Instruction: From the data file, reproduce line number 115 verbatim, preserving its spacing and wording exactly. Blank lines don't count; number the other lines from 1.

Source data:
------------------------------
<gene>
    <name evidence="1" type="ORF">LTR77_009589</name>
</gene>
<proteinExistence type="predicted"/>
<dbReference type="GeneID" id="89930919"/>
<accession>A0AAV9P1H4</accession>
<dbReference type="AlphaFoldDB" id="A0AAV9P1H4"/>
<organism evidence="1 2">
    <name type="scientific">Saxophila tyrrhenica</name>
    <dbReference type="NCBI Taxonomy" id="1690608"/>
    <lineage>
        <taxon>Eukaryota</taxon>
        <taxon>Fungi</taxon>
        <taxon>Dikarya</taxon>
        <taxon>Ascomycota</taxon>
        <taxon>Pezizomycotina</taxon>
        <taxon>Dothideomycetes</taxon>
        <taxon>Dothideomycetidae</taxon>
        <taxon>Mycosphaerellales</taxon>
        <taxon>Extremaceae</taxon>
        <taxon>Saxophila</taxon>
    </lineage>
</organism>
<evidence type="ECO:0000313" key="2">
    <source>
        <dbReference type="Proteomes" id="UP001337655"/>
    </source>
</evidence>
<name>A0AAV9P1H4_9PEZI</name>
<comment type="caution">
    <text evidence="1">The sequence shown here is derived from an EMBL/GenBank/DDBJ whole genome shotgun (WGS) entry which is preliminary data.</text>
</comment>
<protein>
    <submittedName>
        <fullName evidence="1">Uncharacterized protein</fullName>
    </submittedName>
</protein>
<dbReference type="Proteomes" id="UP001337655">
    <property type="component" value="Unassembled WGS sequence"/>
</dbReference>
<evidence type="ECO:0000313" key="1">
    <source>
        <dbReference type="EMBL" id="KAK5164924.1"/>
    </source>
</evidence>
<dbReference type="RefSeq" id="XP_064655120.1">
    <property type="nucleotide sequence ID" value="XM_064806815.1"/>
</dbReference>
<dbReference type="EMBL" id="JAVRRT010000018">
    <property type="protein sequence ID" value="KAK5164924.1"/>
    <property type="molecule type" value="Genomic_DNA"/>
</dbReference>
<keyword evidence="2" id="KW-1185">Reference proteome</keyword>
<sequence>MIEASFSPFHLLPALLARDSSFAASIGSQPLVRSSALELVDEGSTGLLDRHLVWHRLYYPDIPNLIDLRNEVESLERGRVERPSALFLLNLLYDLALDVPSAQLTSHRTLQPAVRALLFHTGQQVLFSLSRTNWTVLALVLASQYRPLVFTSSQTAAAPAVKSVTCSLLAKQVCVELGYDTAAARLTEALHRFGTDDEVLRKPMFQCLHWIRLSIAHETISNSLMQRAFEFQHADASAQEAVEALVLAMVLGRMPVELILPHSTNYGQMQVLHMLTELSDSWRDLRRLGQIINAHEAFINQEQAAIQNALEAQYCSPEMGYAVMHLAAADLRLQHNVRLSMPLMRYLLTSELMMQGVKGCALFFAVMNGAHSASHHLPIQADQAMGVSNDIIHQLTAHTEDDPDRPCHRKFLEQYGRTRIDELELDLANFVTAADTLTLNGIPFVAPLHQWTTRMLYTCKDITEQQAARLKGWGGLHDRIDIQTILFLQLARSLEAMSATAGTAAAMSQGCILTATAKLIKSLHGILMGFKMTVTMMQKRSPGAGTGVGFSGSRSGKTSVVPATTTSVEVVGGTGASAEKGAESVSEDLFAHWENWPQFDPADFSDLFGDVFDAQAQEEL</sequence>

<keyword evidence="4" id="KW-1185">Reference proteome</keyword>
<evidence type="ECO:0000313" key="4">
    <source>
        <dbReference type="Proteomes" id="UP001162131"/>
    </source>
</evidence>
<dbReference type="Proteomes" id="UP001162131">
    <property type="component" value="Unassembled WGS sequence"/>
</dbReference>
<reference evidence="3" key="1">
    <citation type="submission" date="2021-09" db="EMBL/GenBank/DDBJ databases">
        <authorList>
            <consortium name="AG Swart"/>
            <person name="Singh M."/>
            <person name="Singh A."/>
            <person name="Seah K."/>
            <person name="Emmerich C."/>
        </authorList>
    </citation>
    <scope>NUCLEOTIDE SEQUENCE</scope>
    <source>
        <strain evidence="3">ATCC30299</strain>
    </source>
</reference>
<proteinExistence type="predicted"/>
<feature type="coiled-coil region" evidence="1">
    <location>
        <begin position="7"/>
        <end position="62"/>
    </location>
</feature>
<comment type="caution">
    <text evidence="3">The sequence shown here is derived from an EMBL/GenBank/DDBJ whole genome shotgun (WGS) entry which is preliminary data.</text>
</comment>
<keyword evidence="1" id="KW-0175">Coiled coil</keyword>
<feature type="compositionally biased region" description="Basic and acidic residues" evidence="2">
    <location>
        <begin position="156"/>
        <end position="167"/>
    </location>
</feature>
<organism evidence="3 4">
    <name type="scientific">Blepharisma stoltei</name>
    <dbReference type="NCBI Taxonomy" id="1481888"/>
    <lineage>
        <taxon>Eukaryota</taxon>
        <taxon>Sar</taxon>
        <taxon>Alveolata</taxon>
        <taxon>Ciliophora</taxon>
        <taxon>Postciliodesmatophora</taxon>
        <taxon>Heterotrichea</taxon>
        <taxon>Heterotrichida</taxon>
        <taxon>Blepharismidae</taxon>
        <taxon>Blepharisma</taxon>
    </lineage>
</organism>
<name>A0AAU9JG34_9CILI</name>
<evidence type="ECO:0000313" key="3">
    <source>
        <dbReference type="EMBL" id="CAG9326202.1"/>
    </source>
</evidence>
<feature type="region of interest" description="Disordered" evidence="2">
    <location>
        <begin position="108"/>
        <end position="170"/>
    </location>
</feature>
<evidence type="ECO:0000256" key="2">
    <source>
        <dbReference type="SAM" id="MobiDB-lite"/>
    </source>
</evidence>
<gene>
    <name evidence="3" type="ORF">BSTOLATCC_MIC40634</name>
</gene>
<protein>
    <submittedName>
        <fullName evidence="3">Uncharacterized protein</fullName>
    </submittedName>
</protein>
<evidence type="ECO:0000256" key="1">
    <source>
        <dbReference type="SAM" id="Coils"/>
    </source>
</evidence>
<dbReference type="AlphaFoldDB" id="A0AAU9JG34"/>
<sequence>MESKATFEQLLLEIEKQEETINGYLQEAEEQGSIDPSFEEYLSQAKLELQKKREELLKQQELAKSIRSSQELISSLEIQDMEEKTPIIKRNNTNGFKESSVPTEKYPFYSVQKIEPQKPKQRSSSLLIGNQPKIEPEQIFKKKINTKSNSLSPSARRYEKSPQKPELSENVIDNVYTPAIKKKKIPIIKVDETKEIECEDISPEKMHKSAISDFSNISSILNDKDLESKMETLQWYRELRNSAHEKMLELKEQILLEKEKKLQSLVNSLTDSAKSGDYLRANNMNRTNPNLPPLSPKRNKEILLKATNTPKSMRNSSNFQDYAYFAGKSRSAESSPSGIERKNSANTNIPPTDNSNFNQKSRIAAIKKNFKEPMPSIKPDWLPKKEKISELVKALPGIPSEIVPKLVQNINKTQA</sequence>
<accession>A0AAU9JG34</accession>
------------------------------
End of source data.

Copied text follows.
    </source>